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1 Lectures 26 and 27 recombinant DNA technology I. oal of genetics A. historically - easy to isolate total DNA - difficult to isolate individual gene B. recombinant DNA technology C. why get the gene? 1. determine nucleotide sequence 2. comparison of gene sequences 3. comparison with proteins of known function 4. can manipulategene and reintroduce 5. introduce gene into different species II. How to clone a gene using nucleic acid or antibody: A. isolate DNA 1. genomic DNA - break cells open under conditions that stabilize DNA - can use whole organism, or specific tissue - extract the DNA isolate DNA 2. cdna - isolate mrna, reverse transcribe to generate cdna isolate mrna B. break into fragments 1. why? chromosomes too large to work with 2. how? a. by restriction endonucleases prep cdna AATTC AATTC CT TAA C T TAA ATCC ATCC CCTA CCTA AATTC AATTC CTTAA CTTAA ATCC ATCC restriction endonuclease cleavage CCTA CCTA genomic DNA cleaved products 1

2 C. clone into vector 1. why? 2. we ll use a plasmid called puc as our example ampr - polylinker segment with DNA sequences recognized by different endonucleases vector 3. ligate DNA pieces into vector of choice a. purify plasmid b. cut vector appropriately c. ligate fragments into vector restriction endonuclease CTTAA AATTC + d. transform or transfect cells ligate D. get DNA clones into cells/bacteria by transformation 1. competent cells increase efficiency of transformation 2. some cells take up plasmid + 3. E. identify clone of interest what probe? 1. nucleic acid probe a. homologous gene from related organism b. purify protein, sequence protein, synthesize degenerate primers Phe Met Asn Asp ly Trp TTC/T AT AAC/t AC/t A/C//T T 2. antibody probe a. need to generate antibody b. use antibody to screen library 2

3 3. use of nucleic acid probe colony hybridization nucleic acid probe hybridizes via base pairing 1. colonies on plate 2. transfer to filter nucleic acid probe 3. lyse cells, denature DNA, incubate with 4.autoradiograph radioactive probe 5. identify positive colonies 4. use of antibody probe recognizes protein via high affinity binding 6. identify positive colonies 1. colonies on plate 2. transfer to filter antibody probe 3. lyse cells, incubate with antibody 4. incubate with secondary antibody 5.autoradiograph 6. identify positive colonies III. functional complementation A. library from type B. transform mutant C. select for type (i.e. transformant that has gotten vector + -type gene) D. this usually represents homologue of gene in question IV. positional cloning A. need to map gene to precise position on chromosome, and then B. few variations on basic approach 1. chromosome walk gnx yfg clone 1 clone 2 clone 3 3 clone 4 clones have the human gene

4 2. find clones that correspond to region of interest gnx yfg clone 1 clone 2 clone 3 C. Comparison of different methods. To use: 1. antibody probe clone 4 2. degenerate primers 3. nucleic acid probe 4. positional cloning 5. functional complementation V. Use clone A. look at gene organization by Southern blot 1. why? 2. a little background - agarose gel electrophoresis - charged molecules migrate in electric field - agarose results in separation by size 1300 bp 820 bp 1800 bp λ HindIII bp 500 bp 400 bp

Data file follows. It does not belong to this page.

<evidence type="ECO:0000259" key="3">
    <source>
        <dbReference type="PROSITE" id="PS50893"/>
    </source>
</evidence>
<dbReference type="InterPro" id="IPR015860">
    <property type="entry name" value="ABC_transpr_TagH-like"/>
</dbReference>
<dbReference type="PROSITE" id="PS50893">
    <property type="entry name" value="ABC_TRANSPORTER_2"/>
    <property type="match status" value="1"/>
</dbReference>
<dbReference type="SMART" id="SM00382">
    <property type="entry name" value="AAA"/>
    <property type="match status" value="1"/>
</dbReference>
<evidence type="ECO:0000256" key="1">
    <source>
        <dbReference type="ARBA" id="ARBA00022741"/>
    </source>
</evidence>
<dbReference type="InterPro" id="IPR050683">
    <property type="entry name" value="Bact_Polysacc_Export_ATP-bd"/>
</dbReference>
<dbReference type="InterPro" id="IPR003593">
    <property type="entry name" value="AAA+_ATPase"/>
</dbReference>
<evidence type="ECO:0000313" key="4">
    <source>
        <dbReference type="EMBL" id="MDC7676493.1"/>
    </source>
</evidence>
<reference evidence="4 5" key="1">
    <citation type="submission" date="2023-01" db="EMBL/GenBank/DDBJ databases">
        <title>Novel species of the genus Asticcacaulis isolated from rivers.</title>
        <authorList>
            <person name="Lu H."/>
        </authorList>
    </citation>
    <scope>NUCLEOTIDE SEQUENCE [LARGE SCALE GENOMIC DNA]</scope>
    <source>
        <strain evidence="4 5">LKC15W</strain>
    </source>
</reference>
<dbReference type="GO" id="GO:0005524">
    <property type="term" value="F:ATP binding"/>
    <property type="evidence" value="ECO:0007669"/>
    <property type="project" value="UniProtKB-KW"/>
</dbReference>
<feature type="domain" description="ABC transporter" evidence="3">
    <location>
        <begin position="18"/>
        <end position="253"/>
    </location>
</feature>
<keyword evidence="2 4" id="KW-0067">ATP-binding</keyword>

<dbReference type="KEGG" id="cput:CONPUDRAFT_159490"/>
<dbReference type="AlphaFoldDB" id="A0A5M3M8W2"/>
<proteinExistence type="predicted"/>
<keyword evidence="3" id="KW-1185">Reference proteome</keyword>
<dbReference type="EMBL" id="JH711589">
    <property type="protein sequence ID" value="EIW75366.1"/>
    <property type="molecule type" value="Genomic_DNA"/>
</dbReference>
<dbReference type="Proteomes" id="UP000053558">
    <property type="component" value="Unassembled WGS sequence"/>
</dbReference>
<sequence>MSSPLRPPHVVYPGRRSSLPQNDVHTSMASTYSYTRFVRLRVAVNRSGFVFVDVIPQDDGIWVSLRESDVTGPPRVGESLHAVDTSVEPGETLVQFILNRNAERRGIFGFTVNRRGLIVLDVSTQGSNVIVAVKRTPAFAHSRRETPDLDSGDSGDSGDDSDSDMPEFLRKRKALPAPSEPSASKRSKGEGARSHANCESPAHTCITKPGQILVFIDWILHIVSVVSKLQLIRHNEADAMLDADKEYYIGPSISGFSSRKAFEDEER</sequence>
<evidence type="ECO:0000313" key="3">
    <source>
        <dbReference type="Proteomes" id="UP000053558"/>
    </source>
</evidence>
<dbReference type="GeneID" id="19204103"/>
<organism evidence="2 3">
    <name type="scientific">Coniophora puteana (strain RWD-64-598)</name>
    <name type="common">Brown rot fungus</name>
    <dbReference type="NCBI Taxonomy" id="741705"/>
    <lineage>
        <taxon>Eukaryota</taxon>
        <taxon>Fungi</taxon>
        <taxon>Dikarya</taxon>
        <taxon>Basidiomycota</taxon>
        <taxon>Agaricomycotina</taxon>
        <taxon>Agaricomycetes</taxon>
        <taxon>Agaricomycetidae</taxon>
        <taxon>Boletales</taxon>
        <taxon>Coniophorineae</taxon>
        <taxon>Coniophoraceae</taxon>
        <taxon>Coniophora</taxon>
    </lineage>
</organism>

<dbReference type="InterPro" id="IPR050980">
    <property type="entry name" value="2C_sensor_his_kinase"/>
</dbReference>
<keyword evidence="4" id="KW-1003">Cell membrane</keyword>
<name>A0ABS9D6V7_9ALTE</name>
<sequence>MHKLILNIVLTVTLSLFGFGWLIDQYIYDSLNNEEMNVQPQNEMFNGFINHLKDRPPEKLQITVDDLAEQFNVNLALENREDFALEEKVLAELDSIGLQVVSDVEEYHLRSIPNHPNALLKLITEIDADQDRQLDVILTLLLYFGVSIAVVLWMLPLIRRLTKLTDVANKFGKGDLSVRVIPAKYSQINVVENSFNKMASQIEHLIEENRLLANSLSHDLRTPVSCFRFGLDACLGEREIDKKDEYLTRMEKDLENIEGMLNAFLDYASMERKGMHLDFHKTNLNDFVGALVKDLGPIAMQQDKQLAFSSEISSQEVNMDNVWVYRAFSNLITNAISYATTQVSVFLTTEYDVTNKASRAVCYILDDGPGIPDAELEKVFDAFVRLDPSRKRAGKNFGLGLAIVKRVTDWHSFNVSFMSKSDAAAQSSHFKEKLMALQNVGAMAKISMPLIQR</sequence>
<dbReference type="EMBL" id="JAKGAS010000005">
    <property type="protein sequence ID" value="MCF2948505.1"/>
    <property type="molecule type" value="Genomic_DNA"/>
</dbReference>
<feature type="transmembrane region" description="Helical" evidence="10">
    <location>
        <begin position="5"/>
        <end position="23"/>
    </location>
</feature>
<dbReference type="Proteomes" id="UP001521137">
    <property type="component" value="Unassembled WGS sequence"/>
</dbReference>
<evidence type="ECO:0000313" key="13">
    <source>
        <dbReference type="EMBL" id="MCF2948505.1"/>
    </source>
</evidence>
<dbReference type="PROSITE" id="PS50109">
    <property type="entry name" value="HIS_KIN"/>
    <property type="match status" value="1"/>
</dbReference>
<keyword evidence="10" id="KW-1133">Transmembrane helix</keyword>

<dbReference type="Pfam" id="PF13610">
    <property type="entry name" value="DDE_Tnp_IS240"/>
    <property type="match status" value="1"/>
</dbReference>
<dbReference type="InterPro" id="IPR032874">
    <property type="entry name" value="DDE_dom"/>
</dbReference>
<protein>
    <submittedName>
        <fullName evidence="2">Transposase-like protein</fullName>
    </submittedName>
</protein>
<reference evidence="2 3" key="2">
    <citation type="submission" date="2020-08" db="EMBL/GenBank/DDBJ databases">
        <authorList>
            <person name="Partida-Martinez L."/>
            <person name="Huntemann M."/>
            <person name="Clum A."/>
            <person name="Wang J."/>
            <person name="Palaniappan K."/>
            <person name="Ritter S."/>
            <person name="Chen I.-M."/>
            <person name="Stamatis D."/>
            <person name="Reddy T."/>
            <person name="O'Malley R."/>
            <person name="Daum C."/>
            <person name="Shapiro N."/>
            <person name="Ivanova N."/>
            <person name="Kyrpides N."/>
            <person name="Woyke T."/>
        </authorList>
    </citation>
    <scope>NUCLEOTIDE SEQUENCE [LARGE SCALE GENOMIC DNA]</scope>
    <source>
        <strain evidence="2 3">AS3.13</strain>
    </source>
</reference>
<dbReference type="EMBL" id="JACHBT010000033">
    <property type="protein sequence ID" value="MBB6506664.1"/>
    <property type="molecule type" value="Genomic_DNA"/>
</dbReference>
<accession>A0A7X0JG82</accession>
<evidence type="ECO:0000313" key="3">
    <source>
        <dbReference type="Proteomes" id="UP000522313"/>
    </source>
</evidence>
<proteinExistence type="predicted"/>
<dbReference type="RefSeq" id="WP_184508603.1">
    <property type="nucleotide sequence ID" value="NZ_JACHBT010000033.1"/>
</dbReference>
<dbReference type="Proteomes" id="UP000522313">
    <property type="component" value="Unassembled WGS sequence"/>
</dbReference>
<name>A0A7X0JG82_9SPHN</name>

5 3. back to Southern hybridization B. mrna production by Northern hybridization 1. yeast type probe yeastmutant yeast type yeastmutant what is it good for? 564 C. protein production by SDS-PAE and Western analysis (sodium dodecyl sulfate polyacrylamide gel electrophoresis) markers type mutant type overexpressor 1. separates protein by size 2. SDS used to denature protein and to eliminate affects of charge 5

6 markers type mutant markers type mutant 3. protein detection by Western blot a. protein in SDS-PAE can be transferred to membrane b. individual protein on membrane can be detected by specific antibody D. amplifying rare DNAs by polymerase chain reaction (PCR) 1. useful for: 2. how it works: 5' 3' 3' 5' 5' 3' 3' 5' E. DNA sequence determination 1. Maxam-ilbert 2. Sanger, based on chain termination a. uses dideoxynucleotide, not extended by polymerase 5 -ATCATTACCTAATTCATTAC-3 CATACCAT-5 A T C 5 -ATCATTACCTAATTCATTAC-3 CATACCAT-5 5 -ATCATTACCTAATTCATTAC-3 CATACCAT-5 5 -ATCATTACCTAATTCATTAC-3 CATACCAT-5 6

7 3. automated DNA sequencing A T C ATC 4. next generation DNA sequencing - uses variation of dideoxy method - massively parallel millions of reads simultaneously - in 2003, human genome sequence published - in 2011, human genome sequence 5. Ion semiconductor sequencing - monitors H+ given off during addition of nucleotide to growing DNA molecule - massively parallel millions of reads simultaneously - few days and ~ $2,000 VI. If we can sequence whole genome, can we identify genes by DNA sequence of mutant DNA? A. Strategy: sequence DNA of individual with genetic disorder, compare DNA sequence to type and look for mutation B. challenge: we all have polymorphisms (DNA sequence differences) C. How do we know which mutation causes the disease? 7

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